How To Do Good Mornings | Good Morning Variations
What is a good morning?
The good morning is a hip hinge exercise which strengthens several muscles in the posterior chain, including the glutes, hamstrings and spinal erectors. While it is often overlooked in favour of the deadlift or hip thrust, it's an excellent exercise in its own right! Incorporating good mornings into your workout routine can also help to improve both your squat and deadlift.
Good mornings are typically carried out standing up with a barbell placed on the upper back, although there is a seated good morning variation. It's important to get the form correct to avoid straining your back. Focus on perfecting the form at each weight before adding more weight to the bar.
Commonly asked questions on good mornings
When performed correctly and with a manageable weight, good mornings are not bad for your back. In fact, this exercise is great at strengthening the muscles in your posterior chain, including the back muscles, and can help to prevent back pain and injury in the long run.
On the surface, deadlifts and good mornings are very similar exercises. They're both compound exercises which use a hip hinge, and they target similar muscles.
The main difference lies with with the motion each exercise uses. The deadlift moves up and down motion, while good mornings hinge forward. The bar placement also differs between the two. Both of these factors mean each exercise activates the muscles in different ways.
Good mornings can be tricky to master. If the barbell good morning doesn't feel right, try your hand at some good morning variations. Back extensions, hip thrusts, and Romanian deadlifts also work similar muscles and can be used to replace good mornings if preferred.
Good morning tips
- Keep your spine slightly arched and lightly squeeze your shoulder blades together.
- Your knees should have a slight bend throughout the movement.
- Push back through your hips, rather than drop your chest forward.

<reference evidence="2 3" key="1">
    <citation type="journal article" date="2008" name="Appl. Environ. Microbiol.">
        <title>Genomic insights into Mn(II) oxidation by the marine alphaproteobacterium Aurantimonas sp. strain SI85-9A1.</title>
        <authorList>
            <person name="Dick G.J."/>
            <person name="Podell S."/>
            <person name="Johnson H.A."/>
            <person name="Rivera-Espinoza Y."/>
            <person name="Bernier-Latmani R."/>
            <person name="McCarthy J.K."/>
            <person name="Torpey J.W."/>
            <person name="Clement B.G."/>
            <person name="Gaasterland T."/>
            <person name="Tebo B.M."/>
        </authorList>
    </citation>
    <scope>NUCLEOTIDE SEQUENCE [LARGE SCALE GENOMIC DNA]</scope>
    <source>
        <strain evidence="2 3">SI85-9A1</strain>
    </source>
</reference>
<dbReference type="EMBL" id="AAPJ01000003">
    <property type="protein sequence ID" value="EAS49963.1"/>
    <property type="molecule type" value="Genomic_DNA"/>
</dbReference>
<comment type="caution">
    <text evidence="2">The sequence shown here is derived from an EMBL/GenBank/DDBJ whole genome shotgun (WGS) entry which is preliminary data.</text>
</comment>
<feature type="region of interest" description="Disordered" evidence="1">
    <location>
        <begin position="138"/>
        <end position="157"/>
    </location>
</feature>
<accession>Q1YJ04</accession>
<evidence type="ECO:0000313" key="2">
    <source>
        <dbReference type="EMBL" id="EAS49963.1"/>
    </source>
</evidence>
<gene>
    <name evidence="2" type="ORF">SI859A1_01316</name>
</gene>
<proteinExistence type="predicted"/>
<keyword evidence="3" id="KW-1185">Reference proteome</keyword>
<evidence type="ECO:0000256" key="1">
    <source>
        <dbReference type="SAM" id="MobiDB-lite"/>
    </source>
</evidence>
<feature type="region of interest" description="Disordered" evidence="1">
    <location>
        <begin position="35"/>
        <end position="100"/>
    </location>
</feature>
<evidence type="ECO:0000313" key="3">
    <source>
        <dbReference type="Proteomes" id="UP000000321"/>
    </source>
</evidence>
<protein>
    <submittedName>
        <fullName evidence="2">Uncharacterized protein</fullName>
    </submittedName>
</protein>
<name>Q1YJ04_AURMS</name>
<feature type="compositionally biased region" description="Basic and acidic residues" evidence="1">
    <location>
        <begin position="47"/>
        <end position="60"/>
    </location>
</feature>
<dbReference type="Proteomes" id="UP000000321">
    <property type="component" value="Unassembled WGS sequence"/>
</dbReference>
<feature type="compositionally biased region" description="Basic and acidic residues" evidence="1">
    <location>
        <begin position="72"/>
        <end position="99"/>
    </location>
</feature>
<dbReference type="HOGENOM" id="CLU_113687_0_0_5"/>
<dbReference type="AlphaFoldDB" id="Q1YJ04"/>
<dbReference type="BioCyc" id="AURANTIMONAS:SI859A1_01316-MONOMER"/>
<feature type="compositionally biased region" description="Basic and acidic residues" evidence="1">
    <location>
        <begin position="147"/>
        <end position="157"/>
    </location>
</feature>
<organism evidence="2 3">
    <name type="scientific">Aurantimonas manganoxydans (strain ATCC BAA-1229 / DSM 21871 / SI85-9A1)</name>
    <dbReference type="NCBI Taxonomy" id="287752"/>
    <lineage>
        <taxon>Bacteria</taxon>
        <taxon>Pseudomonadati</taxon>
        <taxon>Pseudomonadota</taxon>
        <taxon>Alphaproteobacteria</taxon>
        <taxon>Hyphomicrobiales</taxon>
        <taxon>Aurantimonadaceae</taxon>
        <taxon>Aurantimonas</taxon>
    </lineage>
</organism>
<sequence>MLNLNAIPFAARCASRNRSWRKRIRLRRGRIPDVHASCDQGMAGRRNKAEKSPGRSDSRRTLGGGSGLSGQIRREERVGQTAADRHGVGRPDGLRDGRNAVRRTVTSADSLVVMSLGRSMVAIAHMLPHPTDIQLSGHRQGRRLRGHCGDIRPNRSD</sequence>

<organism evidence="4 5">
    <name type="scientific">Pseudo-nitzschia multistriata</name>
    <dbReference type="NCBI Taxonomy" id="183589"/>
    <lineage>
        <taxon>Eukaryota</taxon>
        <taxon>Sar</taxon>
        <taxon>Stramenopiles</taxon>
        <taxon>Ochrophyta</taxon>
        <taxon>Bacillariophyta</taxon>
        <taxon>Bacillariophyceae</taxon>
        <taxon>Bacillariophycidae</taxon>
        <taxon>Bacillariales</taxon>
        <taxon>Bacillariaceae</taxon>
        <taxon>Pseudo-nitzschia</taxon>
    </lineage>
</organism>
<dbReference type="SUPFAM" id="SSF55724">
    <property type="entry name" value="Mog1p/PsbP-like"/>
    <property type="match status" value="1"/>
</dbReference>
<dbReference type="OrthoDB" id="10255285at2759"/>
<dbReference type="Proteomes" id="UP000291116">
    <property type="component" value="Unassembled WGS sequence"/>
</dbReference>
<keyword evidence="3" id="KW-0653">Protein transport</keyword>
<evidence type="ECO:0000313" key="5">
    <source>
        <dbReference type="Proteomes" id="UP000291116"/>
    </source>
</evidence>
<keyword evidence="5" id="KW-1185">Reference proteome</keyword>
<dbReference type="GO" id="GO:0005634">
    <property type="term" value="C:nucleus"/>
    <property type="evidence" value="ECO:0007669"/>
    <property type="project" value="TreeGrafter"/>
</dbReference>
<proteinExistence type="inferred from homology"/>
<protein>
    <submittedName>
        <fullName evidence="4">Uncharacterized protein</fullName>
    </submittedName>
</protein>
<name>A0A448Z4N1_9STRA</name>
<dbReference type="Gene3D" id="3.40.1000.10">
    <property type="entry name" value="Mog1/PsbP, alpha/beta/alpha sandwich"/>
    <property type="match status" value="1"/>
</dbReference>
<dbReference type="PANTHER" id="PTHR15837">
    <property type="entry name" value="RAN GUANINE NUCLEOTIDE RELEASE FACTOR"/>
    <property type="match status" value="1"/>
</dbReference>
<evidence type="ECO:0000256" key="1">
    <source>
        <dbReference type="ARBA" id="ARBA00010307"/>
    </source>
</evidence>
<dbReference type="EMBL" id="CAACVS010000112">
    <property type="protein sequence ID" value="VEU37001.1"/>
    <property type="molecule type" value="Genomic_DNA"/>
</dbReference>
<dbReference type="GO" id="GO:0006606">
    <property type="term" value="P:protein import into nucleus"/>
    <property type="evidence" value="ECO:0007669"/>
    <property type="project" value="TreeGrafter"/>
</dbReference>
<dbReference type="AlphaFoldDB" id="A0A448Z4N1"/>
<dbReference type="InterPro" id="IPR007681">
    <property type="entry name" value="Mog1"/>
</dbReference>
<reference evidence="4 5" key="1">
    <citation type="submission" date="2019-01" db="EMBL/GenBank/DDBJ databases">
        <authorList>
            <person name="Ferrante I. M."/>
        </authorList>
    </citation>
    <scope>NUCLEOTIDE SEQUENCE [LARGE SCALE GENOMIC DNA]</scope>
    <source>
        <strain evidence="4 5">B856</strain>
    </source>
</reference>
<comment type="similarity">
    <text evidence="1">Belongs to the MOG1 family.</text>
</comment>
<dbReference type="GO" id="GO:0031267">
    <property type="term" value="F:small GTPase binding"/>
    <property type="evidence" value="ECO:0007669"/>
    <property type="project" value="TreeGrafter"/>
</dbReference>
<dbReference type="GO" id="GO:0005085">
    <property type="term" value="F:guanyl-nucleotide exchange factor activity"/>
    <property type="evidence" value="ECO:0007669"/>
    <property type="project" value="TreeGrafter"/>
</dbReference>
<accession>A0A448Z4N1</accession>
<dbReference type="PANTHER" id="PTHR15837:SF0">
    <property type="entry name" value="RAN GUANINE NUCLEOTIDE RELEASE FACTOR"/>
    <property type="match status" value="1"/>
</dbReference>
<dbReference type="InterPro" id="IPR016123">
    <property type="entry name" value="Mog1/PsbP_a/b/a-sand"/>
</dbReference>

Barbell Good Morning
Level: Intermediate to Advanced
Equipment: Barbell, Squat Rack
- Place the bar on the rack just below shoulder level, before stepping under with the bar resting it on your upper back.
- Gripping with both hands either side, lift the bar off the rack by pushing towards the ceiling with your legs and straightening up your body.
- Step back and stand with your feet around hip-width apart, knees slightly bent.
- Brace your core and then hinge forward at the hip, pushing your glutes back until your torso is nearly parallel with the floor. You should feel a slight stretch in your hamstrings.
- Pause before returning to upright by thrusting your hips forward, making sure squeeze through your hamstrings and glutes.
Dumbbell Good Mornings
Level: Beginner to Intermediate
- Stand with your feet hip-width apart, knees slightly bent, holding a dumbbell in each hand.
- Lift the dumbbells and hold them so they are resting on your shoulder blades.
- Keeping your knees slightly bent, push your hips back and hinge your upper body until it's almost parallel with the floor. Keep your core engaged and spine straight throughout.
- Pause at the bottom of the movement before returning to the starting position by pushing your hips forward.
Seated good mornings
Level: Intermediate to Advanced
Equipment: Barbell, Squat Rack, Bench
Seated good mornings require a higher level of flexibility than standing good mornings. Keeping the weight light can help ensure a full range of motion and good form. They also work the back more, and the hamstrings and glutes less, than standard good mornings
- Set up the squat rack so the barbell sits just below shoulder height. Place the bench below the barbell at a 90 degree angle.
- Straddle the bench and position yourself under the barbell, so that it rests on your upper back.
- Unrack the bar and sit on the bench with one leg either side, feet flat on the floor. Your feet should be slightly further away from your body than your knees.
- Maintaining a slight arch in your back, engage your core and hinge forward at the hips as far as possible without losing the arch.
- Pause at the bottom before slowly reversing the movement until you are sitting upright.
If you’re not sure if any of the above exercises are suitable for you, please consult your doctor before you start it. Need guidance on how to perform the exercise? Ask a personal trainer at your gym.